In the infancy stage of a child’s development, from the period a child opens its eyes, they undergo intense dramatic physical and mental changes. During this period of a child’s development, infants should undergo regular examination to assess proper development and identify any health complications. This will ensure early detection and treatment of any potential problem that a child may experience. A baby needs just 12 months to make outstanding transformation. During the first three months, the brains and bodies of babies learn to adapt to the environment (Laura, 2012). Between times of birth to three months, a baby may begin to smile, may be to herself, but later may smile in response to a parents smile and try to get a smile in response. The baby may also be able to raise her head, as well as, chest when on her tummy, track objects with the eye, open and shut hand and take hands to the mouth, grip objects, and reach for hanging objects (BronfenbrenneR, 1979)..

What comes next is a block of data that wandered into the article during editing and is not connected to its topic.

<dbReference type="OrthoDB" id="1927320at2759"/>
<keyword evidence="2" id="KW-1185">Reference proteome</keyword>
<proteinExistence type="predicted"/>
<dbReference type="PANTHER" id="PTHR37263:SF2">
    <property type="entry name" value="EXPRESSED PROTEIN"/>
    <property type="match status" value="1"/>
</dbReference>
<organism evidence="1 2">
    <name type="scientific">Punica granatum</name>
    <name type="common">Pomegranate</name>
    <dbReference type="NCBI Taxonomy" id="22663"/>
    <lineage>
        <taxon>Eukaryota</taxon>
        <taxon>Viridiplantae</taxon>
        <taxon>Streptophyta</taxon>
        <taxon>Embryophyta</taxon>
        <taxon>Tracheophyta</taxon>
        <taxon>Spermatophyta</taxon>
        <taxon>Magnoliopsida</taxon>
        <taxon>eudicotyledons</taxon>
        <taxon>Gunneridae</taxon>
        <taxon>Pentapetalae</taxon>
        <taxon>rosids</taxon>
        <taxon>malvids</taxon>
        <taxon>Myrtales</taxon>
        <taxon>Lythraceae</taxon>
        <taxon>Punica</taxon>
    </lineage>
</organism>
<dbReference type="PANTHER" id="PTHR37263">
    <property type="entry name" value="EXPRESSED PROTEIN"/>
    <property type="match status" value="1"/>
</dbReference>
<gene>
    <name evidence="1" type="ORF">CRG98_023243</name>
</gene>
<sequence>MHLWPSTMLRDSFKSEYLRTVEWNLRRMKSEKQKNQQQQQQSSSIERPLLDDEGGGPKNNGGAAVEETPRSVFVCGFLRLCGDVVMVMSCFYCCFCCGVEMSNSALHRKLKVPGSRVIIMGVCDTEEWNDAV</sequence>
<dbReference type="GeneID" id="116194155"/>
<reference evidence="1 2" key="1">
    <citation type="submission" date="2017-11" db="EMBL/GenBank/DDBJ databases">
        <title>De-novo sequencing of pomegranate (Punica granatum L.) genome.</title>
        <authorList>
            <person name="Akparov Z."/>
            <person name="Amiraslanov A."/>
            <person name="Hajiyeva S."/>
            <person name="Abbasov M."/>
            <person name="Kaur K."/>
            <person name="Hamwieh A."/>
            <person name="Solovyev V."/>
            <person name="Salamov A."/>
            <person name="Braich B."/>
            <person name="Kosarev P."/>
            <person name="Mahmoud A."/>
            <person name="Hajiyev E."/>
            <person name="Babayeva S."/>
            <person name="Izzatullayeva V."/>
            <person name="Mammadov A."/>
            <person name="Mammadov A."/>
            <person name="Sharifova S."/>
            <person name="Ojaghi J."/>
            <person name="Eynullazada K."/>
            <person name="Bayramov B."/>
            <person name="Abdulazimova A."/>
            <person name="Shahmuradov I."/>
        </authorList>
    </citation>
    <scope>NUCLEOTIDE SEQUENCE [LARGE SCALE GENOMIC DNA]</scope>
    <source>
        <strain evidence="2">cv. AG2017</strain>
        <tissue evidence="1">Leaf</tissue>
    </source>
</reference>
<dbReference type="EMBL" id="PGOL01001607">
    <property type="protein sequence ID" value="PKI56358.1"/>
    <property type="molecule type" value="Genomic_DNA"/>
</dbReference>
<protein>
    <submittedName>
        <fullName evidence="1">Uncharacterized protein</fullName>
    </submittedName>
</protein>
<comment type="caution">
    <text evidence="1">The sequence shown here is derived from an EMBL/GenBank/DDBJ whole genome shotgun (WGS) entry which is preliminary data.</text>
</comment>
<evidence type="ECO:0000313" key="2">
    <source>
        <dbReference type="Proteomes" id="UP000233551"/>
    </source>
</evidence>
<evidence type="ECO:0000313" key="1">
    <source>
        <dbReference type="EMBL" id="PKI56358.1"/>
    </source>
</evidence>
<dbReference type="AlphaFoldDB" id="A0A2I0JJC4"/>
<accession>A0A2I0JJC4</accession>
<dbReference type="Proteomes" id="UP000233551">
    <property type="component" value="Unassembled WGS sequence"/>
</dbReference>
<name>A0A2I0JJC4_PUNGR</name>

Within four to six months, babies learn to reach out and manipulate the environment around them. At this period of a child’s development, they are able to master the use of their hands. In addition, babies are able to roll over from back to front and vise versa, make sounds that sounds like real words, laugh, and sit up when supported. Between seven to nine months, the baby will be able to figure out how to make forward and backward movements. In addition, the baby will be able to crawl on hands and knees, sit without the need of support, make a response to familiar sounds like her name, play games and clap hands, and learn to pull herself up to a standing posture. Within ten to twelve months, which is the final stage of a child’s development within the first year is characterized by self feeding, moving around a house on her feet while getting support from objects such as furniture, say a word such as mama or dada, point at objects she want, in order to attract attention, begin to mimic others while playing, such as pretending to talk to a phone, and make her first steps. Skills such as taking the first steps are known as developmental milestones, referring to the things that a child is able to do at a given age. Other processes such as language and thinking are known as cognitive development. During the first year, babies are also able to develop bonds of trust and love with other people, particularly parents, to form part of emotional development (Parten, 1932).